formance and in the task learning process in all clinical samples when individually compared
to the HC.
Fig 1. Mean cognitive measures in learning across the task between groups.
Decision Making in OB, SUD & GD
PLOS ONE | DOI:10.1371/journal.pone.0163901 September 30, 2016 7 / 11
Results are in agreementwith previous studies reporting impaired decision makingin SUD
and GD individuals [13,14] as well as in individuals with OB[10,12] when independently
assessed and compared to a HC group. Additionally, each of the three clinical groups of our
sample present more impaired learning across the task than the HC group. Data shows how
the HC group presents a preference for the short term wins but after their first set of selections
they progressively learn to choose the decks that will lead to bigger long term wins. This is an
expected pattern in healthy individuals. In line with previous studies, the decision-making
pattern of our HC sample cannot be extended to the clinical groups where learning starts later
and/or with a more erratic progress. For instance, OB individuals maintain negative scores
until the third set (i.e.: NET_3) where learning starts but to a lesser extent than in the HC
group. Previous studies have also reported similar impairments in OB[7,18]. The SUD partici-
pants show an earlier learning across the task but improvement progression is slower when
compared to the HC ones. The GD individuals display more erratic or random choices. The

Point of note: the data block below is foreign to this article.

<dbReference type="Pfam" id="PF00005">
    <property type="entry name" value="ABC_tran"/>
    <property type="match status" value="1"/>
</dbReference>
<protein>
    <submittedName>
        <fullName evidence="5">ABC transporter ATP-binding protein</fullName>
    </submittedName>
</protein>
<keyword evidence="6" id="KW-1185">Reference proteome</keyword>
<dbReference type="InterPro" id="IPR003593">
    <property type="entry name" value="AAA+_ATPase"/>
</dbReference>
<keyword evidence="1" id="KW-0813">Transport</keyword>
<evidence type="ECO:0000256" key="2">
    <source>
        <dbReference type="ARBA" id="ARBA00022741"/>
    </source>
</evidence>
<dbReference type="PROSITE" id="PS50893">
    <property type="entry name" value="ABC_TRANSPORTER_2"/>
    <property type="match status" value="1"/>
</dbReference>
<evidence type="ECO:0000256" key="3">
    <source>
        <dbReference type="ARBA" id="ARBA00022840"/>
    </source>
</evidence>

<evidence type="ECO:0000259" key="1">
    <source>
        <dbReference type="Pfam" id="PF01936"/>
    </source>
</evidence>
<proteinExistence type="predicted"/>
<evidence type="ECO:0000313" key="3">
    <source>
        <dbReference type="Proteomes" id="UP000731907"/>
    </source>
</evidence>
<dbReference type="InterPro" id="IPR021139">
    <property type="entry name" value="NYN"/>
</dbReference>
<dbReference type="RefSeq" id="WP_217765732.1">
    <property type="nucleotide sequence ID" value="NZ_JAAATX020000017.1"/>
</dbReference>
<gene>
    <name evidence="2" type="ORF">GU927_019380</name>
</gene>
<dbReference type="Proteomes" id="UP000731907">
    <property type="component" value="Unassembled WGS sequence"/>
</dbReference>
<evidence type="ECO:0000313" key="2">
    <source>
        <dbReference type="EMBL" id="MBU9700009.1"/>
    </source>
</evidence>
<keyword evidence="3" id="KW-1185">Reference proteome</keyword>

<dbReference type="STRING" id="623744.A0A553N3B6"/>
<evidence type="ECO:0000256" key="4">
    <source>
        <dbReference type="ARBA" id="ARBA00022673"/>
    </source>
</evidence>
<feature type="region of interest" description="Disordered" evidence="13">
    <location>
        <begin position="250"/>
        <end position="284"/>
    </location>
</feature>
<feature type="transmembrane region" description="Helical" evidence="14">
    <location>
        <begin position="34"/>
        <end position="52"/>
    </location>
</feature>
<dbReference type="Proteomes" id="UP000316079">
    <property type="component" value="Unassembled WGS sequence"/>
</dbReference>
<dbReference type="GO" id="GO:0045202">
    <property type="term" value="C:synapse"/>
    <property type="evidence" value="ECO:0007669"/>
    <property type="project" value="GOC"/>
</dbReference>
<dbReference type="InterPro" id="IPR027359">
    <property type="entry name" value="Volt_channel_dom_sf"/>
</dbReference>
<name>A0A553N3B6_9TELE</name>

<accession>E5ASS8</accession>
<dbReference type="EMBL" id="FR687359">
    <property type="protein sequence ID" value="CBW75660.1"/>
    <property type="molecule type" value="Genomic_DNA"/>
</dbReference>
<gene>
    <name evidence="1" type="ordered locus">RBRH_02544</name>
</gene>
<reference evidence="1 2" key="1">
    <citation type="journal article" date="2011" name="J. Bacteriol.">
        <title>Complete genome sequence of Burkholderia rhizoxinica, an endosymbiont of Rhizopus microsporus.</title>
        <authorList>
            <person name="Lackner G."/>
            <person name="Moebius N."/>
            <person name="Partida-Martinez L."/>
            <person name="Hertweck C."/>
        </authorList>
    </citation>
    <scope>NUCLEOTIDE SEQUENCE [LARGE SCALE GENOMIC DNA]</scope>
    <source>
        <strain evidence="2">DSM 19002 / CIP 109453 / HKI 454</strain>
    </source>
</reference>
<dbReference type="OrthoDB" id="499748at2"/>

learning effect is quite small and ends with a score similar to the initial one. Accordingly, previ-
ous studies demonstrate how SUD individuals tend to present an adaptive shift in decision-
making performance towards the end of the task[19,20] whereas GD individuals do not[21,22].
Therefore, the decision-making impairment of individuals with SUD is probably more associ-
ated to a learning delay strategy rather than an inability to learn from the task and this pattern
seems not to be extended to GD participants. Finally, no significant differences are found in
the overall performance among the clinical groups. All groups achieve low but still positive
scores. Results can reflect that to some extent the three clinical samples respond to the punish-
ment cues (although probably to a lesser extent than the HC group) and also that their deficit
could be more due to difficulties in reward processing.
Results also display no sex influenceamonggroups. However, some differences are observed
when comparing the IGT performance between men and women in the whole sample. Specifi-
cally, men present a better performance on the IGT. Previous studies report similar results and
suggest that men tend to have a better performance than women in general population and
in SUD. Although sex factor was controlled in our study, it would be interesting to explore
further in future studies to specifically explore sex differences in the studied samples.
Our data adds to the current literature more evidence of decision making patterns in SUD,
OB and GD by comparing the three clinical samples. Importantly, in the analyses conducted
none of the differencesamong the groups couldbe due to sex or other sociodemographicvari-
ables, which adds extra value to the findings reported here. Our study supports the hypothesis
that OB shares specific cognitive and neurobiological patterns with SUD and GD which are
known to suffer from impairments in dopaminergic pathways that regulate neural systems
associated with reward sensitivity and incentive motivation. Accordingly, food addiction
has been associated with obesity in previous behavioral and neuroimaging studies and the
food intake management difficulties observed in some of the individuals with obesity could be
associated with decision making impairments. The clinical implications of these results lie on
the identified cognitivepatterns that suggest the value of parallel therapeutic approaches
among OB, SUD and GD individuals[27,28]. Importantly, the SUD and OB groups display